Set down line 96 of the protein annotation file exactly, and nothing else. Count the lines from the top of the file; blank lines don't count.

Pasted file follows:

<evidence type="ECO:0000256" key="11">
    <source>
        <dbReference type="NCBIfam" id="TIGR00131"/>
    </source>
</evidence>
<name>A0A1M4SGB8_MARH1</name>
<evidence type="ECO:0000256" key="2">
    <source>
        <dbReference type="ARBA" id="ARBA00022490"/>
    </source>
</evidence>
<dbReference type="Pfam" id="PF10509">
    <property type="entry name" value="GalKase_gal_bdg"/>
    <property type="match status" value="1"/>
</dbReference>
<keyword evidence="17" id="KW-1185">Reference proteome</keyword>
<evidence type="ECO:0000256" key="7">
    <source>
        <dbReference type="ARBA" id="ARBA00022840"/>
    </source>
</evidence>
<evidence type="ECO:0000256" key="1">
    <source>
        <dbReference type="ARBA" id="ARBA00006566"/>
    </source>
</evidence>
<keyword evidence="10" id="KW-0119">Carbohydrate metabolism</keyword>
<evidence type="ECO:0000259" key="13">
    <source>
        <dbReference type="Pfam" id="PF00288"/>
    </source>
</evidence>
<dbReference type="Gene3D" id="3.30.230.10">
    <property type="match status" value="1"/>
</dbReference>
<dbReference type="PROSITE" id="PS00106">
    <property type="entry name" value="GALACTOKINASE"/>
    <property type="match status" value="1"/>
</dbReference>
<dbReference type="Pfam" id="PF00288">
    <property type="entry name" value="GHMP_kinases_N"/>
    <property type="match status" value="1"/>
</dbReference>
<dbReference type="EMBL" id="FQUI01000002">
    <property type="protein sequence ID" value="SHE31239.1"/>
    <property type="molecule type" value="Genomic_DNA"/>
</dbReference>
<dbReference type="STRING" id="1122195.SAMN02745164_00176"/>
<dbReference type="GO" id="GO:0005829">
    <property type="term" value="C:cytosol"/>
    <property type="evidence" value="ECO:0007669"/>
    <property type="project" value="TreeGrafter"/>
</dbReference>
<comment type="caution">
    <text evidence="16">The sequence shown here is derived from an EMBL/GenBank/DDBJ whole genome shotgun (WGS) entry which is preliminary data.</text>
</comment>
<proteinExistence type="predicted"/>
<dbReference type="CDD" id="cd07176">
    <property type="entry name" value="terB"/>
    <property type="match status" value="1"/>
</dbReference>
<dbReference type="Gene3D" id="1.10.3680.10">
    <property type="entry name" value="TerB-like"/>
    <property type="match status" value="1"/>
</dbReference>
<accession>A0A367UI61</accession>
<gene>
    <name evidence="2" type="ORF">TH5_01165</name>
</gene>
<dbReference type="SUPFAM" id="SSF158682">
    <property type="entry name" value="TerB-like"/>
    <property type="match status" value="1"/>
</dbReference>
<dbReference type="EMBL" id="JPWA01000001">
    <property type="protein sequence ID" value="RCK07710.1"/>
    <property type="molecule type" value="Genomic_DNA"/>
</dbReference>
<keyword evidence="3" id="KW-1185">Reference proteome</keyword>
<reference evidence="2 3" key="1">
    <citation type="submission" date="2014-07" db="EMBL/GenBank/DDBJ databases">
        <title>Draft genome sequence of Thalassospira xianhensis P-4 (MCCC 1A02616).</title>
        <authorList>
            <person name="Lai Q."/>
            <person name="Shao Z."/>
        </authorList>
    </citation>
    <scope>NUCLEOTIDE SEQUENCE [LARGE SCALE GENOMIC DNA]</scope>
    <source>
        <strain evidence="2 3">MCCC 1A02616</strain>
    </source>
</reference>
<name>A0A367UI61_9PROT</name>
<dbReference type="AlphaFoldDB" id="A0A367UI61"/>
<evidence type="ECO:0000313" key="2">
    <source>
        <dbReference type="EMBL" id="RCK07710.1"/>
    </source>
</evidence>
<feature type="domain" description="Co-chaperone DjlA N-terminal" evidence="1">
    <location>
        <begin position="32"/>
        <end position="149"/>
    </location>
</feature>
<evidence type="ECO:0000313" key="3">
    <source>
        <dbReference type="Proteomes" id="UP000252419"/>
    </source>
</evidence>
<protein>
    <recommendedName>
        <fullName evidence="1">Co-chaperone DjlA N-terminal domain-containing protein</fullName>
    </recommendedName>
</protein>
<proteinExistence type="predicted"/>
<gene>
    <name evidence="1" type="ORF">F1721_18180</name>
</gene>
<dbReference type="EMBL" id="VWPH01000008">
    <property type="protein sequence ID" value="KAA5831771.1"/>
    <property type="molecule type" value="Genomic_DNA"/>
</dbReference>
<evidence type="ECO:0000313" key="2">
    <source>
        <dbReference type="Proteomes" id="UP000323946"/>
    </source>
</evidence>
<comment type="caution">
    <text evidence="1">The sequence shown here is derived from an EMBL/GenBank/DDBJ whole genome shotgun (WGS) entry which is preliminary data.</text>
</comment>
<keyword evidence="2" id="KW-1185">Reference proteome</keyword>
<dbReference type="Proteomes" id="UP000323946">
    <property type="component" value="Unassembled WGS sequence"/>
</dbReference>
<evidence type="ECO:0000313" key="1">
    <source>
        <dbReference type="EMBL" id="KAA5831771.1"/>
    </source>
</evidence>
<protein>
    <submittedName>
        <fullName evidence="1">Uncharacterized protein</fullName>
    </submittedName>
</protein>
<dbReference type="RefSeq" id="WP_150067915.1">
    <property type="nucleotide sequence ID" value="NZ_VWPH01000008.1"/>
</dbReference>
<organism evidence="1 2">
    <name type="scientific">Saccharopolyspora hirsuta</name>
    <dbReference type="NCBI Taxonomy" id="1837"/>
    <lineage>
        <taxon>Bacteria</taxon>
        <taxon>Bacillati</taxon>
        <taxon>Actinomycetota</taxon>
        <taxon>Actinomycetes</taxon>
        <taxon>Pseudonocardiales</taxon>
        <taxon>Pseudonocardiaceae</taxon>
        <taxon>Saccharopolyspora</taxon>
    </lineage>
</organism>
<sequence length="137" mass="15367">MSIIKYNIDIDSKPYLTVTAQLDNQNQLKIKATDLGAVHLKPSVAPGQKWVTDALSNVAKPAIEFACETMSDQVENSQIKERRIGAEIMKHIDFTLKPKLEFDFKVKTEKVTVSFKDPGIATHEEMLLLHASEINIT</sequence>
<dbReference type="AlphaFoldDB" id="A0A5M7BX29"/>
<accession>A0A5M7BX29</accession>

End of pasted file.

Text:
        <dbReference type="EMBL" id="RCK07710.1"/>